Heil writes her happy ending

TERRY JONES, QMI Agency

, Last Updated: 9:46 PM ET

The only thing that was missing from the storybook career of Jennifer Adelle Heil was the storybook ending.

Wednesday she wrote it.

The girl who went to sleep every night with Heidi and Howdy, the stuffed mascots from the Calgary 1988 Winter Olympics when she was five, completed her remarkable journey with a final triumph.

The girl from the unlikely locale of Spruce Grove who bought a copy of Sports Illustrated’s preview edition of the Barelona Olympics four years later and taped all the pictures to her bedroom wall, wrote an incredible final chapter.

Jenn Heil authored her great goodbye on the Salt Lake 2002 Olympic course where she was 1/100th of a point short of winning a bronze medal to go with the Olympic gold she won in Torino 2006 and silver from Vancouver 2010.

The 27-year-old who spent most of the last decade as the queen of bumps and jumps, won the one event she’d never managed to win in her illustrious time at the top.

She won the world.

She’d won everything else in the world but, until Wednesday, Heil had never won the world championship in the main event of singles moguls.

“Obviously amazing,” said the daughter of Randy and Heather Heil.

“Hearing the anthem, I’m sure there was a huge smile on my face. I wouldn’t say my whole career flashed before my eyes, but it was almost like that.

“It’s hard to find the words to give it justice. The last few notes of the anthem were like such a great completion and closure to so many great experiences. I just felt so lucky to be fortunate to stand up there and have had so many people behind my goals. There were so many emotions.”

While she’d won two world championships in dual moguls and will try to make it three Saturday, Heil had never won gold in the singles event, the one featured in the Olympics. She’d twice won silver.

To do it, she had to beat Hannah Kearney, the American who scored the Olympic upset in Vancouver and has dominated the World Cup this year — Heil has won three silvers and a bronze.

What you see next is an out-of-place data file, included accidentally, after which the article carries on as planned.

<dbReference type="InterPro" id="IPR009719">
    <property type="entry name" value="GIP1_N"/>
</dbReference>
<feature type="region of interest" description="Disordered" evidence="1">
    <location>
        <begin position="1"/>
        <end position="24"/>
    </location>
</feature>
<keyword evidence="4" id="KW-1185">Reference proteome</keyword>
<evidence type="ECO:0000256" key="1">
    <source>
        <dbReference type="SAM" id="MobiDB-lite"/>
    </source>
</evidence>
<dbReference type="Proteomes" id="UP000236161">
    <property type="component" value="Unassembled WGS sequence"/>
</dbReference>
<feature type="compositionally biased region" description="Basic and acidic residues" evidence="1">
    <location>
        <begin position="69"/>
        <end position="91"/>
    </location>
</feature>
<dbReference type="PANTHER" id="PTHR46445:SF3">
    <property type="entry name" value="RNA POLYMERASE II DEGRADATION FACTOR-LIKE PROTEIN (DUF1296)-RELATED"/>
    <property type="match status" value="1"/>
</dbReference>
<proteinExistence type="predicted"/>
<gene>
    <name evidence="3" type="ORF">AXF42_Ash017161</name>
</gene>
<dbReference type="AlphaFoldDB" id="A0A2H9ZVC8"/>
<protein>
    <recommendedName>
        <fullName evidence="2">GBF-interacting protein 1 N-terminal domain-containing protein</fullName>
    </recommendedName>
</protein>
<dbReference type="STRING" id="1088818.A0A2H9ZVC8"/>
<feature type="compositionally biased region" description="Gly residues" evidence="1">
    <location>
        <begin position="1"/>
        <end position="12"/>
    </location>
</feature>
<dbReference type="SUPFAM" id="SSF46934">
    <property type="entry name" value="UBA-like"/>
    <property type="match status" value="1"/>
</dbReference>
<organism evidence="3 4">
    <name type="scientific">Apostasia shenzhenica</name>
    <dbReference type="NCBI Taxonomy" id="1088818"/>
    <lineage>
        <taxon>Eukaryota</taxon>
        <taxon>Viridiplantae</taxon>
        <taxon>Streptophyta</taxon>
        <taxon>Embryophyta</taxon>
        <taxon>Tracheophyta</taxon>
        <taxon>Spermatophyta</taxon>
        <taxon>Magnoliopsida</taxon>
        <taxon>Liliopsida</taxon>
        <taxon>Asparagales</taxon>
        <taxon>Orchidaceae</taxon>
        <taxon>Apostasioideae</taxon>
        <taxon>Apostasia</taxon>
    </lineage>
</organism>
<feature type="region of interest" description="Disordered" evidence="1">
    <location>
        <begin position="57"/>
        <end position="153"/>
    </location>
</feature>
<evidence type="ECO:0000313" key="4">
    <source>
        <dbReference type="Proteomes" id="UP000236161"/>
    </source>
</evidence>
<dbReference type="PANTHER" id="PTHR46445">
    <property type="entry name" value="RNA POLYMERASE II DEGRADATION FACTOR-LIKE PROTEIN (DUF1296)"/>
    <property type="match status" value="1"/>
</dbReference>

But on a day of -27 C temperatures, Heil led a Canadian parade to the podium with Kristi Richards winning bronze while Alex Bilodeau captured silver and Mikael Kingsbury took bronze in the men’s event.

“Knowing it was my last world championship, I really wanted to embrace it,” said Heil, who announced her retirement, effective at the end of the season, only eight days earlier.

“My goal was to use my heart and enjoy every turn. When I heard Hannah’s score (24.31) just before I went, it really motivated me to push it more and, again, to really ski with my heart,” said Heil, who scored 24.35.

Heil’s win made her the first moguls skier, male or female, to ever win the so-called ‘grand slam’ of the sport — Olympic champion, world champion singles moguls, world champion dual moguls, World Cup moguls champion, World Cup overall freestyle champion and FIS rookie of the year.

She’s now won everything.

And nobody’s done it before.

“I certainly don’t go home and count my titles and medals. I don’t even know how many medals I’ve won.

“I didn’t have anything to prove today to myself but I’m very happy not to have to go home and answer that question again,” she said of her missing title.

She has won five Crystal Globes as World Cup points leader to match the record set by American Donna Weinbrecht, the 1992 Olympic gold medal winner.

Overall she has 25 World Cup gold, 22 silver and seven bronze to go with her two Olympic medals and two world championships dual event gold and two silver from the main singles event.

Heil says she’s not contemplating calling it a career from the top of the podium and not completing the season with the final three events in Europe.

“I’m definitely going to be there for the remaining World Cups. I just want to go out and enjoy it. Once it’s done it’s done. I want to enjoy the rest of the season with my teammates.

“I have absolutely no regrets. I am absolutely at peace with the decision. It’s just the right time.

“But I will truly miss it. This feels absolutely wonderful. This is an absolutely beautiful moment.”

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terry.jones@sunmedia.ca


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